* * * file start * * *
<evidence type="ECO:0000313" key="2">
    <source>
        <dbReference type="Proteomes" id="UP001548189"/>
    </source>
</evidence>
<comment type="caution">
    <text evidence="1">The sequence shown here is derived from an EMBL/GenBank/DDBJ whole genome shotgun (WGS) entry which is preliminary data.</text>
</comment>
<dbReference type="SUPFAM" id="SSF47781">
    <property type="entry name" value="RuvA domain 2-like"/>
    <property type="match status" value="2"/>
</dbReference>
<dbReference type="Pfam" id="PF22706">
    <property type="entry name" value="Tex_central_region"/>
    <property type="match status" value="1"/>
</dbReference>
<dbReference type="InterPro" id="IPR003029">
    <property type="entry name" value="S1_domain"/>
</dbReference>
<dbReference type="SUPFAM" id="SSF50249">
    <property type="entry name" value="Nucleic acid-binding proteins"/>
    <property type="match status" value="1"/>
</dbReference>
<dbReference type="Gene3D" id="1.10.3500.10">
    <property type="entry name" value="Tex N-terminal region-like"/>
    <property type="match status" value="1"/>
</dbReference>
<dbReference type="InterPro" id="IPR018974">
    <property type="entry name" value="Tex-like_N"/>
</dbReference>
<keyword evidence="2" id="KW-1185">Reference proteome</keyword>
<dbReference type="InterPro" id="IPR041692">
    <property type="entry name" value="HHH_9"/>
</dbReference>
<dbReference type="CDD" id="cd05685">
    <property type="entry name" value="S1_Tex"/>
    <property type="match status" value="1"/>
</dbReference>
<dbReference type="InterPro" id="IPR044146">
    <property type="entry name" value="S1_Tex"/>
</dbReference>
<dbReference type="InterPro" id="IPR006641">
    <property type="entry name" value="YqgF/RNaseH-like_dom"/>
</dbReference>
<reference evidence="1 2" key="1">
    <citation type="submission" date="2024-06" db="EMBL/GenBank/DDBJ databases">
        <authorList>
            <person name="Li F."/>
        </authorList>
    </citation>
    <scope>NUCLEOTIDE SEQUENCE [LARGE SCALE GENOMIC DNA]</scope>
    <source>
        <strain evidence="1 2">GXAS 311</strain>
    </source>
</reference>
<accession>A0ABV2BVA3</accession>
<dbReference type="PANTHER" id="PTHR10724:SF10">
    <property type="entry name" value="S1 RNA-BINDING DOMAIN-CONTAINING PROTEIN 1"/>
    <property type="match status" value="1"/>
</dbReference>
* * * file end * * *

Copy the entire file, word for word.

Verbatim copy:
<evidence type="ECO:0000313" key="2">
    <source>
        <dbReference type="Proteomes" id="UP001548189"/>
    </source>
</evidence>
<comment type="caution">
    <text evidence="1">The sequence shown here is derived from an EMBL/GenBank/DDBJ whole genome shotgun (WGS) entry which is preliminary data.</text>
</comment>
<dbReference type="SUPFAM" id="SSF47781">
    <property type="entry name" value="RuvA domain 2-like"/>
    <property type="match status" value="2"/>
</dbReference>
<dbReference type="Pfam" id="PF22706">
    <property type="entry name" value="Tex_central_region"/>
    <property type="match status" value="1"/>
</dbReference>
<dbReference type="InterPro" id="IPR003029">
    <property type="entry name" value="S1_domain"/>
</dbReference>
<dbReference type="SUPFAM" id="SSF50249">
    <property type="entry name" value="Nucleic acid-binding proteins"/>
    <property type="match status" value="1"/>
</dbReference>
<dbReference type="Gene3D" id="1.10.3500.10">
    <property type="entry name" value="Tex N-terminal region-like"/>
    <property type="match status" value="1"/>
</dbReference>
<dbReference type="InterPro" id="IPR018974">
    <property type="entry name" value="Tex-like_N"/>
</dbReference>
<keyword evidence="2" id="KW-1185">Reference proteome</keyword>
<dbReference type="InterPro" id="IPR041692">
    <property type="entry name" value="HHH_9"/>
</dbReference>
<dbReference type="CDD" id="cd05685">
    <property type="entry name" value="S1_Tex"/>
    <property type="match status" value="1"/>
</dbReference>
<dbReference type="InterPro" id="IPR044146">
    <property type="entry name" value="S1_Tex"/>
</dbReference>
<dbReference type="InterPro" id="IPR006641">
    <property type="entry name" value="YqgF/RNaseH-like_dom"/>
</dbReference>
<reference evidence="1 2" key="1">
    <citation type="submission" date="2024-06" db="EMBL/GenBank/DDBJ databases">
        <authorList>
            <person name="Li F."/>
        </authorList>
    </citation>
    <scope>NUCLEOTIDE SEQUENCE [LARGE SCALE GENOMIC DNA]</scope>
    <source>
        <strain evidence="1 2">GXAS 311</strain>
    </source>
</reference>
<accession>A0ABV2BVA3</accession>
<dbReference type="PANTHER" id="PTHR10724:SF10">
    <property type="entry name" value="S1 RNA-BINDING DOMAIN-CONTAINING PROTEIN 1"/>
    <property type="match status" value="1"/>
</dbReference>